May 23 2012
parent reply Don Clugston <dac nospam.com> writes:
On 23/05/12 15:56, Alex Rønne Petersen wrote:
 On 23-05-2012 15:17, Don Clugston wrote:
 On 23/05/12 05:22, Steven Schveighoffer wrote:
 I have come across a dilemma.

 Alex Rønne Petersen has a pull request changing some things in the GC to
 pure. I think gc_collect() should be weak-pure, because it could
 technically run on any memory allocation (which is already allowed in
 pure functions), and it runs in a context that doesn't really affect
 execution of the pure function.

 So I think it should be able to be run inside a strong pure function.

I am almost certain it should not. And I think this is quite important. A strongly pure function should be considered to have its own gc, and should not be able to collect any memory it did not allocate itself. Memory allocation from a pure function might trigger a gc cycle, but it would ONLY look at the memory allocated inside that pure function.

Implementing this on a per-function basis is not very realistic. Some programs have hundreds (if not thousands) of pure functions.

No, it's not realistic for every function. But it's extremely easy for others. In particular, if you have a pure function which has no reference parameters, you just need a pointer to the last point a strongly pure function was entered. This partitions the heap into two parts. Each can be gc'd independently. And, in the non-pure part, nothing is happening. Once you've done a GC there, you NEVER need to do it again.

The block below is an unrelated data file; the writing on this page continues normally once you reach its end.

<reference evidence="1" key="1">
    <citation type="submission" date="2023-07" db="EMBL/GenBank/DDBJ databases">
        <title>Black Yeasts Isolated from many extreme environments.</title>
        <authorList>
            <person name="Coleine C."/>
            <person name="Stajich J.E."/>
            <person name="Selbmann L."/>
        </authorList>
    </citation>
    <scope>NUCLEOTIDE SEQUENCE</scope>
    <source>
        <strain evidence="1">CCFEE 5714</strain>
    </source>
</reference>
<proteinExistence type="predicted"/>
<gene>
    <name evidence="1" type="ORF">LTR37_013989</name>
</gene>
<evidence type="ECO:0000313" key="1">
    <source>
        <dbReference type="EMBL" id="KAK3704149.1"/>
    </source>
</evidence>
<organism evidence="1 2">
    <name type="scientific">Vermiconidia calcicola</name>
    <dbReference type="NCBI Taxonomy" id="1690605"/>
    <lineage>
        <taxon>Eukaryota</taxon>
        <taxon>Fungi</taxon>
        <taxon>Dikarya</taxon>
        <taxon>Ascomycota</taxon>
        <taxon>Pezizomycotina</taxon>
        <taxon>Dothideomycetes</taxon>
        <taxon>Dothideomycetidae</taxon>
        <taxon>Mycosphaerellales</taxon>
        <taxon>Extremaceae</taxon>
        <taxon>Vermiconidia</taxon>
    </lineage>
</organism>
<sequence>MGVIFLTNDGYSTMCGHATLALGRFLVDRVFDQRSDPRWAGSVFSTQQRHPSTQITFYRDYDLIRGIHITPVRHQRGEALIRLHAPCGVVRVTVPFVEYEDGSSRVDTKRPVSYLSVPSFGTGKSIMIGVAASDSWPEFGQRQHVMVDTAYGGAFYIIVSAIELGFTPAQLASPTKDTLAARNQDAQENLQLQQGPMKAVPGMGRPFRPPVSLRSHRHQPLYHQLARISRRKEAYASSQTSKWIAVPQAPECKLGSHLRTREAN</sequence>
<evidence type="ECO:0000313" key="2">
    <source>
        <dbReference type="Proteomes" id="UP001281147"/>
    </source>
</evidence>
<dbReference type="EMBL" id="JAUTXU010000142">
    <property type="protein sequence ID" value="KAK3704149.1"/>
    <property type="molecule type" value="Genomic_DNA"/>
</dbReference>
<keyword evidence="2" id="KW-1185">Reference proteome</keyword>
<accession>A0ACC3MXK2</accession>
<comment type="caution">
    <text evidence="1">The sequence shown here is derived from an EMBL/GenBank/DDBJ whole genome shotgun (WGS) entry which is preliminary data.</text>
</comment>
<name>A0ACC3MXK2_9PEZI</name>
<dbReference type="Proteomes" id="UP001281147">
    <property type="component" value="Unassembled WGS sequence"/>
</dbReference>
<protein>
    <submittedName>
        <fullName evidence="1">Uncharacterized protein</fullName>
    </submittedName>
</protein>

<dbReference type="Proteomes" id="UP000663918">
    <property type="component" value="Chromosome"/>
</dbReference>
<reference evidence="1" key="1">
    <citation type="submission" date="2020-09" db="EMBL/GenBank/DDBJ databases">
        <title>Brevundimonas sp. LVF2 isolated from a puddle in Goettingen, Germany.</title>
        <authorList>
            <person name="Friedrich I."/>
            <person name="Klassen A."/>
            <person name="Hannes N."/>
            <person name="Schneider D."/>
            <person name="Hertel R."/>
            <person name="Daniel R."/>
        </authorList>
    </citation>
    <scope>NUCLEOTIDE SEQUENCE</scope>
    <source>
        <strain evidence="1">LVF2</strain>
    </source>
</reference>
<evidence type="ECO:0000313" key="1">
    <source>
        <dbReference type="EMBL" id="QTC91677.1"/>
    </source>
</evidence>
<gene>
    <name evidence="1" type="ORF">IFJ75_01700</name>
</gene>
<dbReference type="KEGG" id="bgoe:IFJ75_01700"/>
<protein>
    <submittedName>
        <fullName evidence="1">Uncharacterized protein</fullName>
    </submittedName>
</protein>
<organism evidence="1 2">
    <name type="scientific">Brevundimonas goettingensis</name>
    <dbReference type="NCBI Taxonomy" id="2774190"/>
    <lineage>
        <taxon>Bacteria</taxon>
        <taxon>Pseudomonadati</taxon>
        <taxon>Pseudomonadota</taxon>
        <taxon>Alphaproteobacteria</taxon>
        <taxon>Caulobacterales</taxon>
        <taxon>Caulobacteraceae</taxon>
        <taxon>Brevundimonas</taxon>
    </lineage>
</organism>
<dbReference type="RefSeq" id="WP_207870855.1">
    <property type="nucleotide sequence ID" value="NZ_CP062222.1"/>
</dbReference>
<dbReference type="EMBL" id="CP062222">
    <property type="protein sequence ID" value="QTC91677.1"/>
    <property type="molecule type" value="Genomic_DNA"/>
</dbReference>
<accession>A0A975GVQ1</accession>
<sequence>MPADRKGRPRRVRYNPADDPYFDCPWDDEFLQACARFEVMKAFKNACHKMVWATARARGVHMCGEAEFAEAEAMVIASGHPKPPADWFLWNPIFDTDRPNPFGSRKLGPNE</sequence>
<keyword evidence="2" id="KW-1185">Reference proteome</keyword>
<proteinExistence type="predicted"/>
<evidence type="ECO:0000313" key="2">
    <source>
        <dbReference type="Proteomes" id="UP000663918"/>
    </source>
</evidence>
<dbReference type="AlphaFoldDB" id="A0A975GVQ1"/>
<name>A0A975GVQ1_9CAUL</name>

Not to mention, we'd need some mechanism akin to critical regions to
 figure out when a thread is in a pure function during stop-the-world.
 Further, data allocated in a pure function f() in thread A must not be
 touched by a collection triggered by an allocation inside f() in thread
 B. It'd be a huge mess.

Not so. It's impossible for anything outside of a strongly pure function to hold a pointer to memory allocated by the pure function. In my view, this is the single most interesting feature of purity.
 And, frankly, if my program dies from an OOME due to pure functions
 being unable to do full collection cycles, I'd just stop using pure
 permanently. It's not a very realistic approach to automatic memory
 management; at that point, manual memory management would work better.

Of course. But I don't see how that's relevant. How the pure function actually obtains its memory is an implementation detail. There's a huge difference between "a global collection *may* be performed from a pure function" vs "it *must* be possible to force a global collection from a pure function". The difficulty in expressing the latter is a simple consequence of the fact that it is intrinsically impure.
May 23 2012
next sibling parent reply =?UTF-8?B?QWxleCBSw7hubmUgUGV0ZXJzZW4=?= <alex lycus.org> writes:
On 23-05-2012 17:29, Don Clugston wrote:
 On 23/05/12 15:56, Alex Rønne Petersen wrote:
 On 23-05-2012 15:17, Don Clugston wrote:
 On 23/05/12 05:22, Steven Schveighoffer wrote:
 I have come across a dilemma.

 Alex Rønne Petersen has a pull request changing some things in the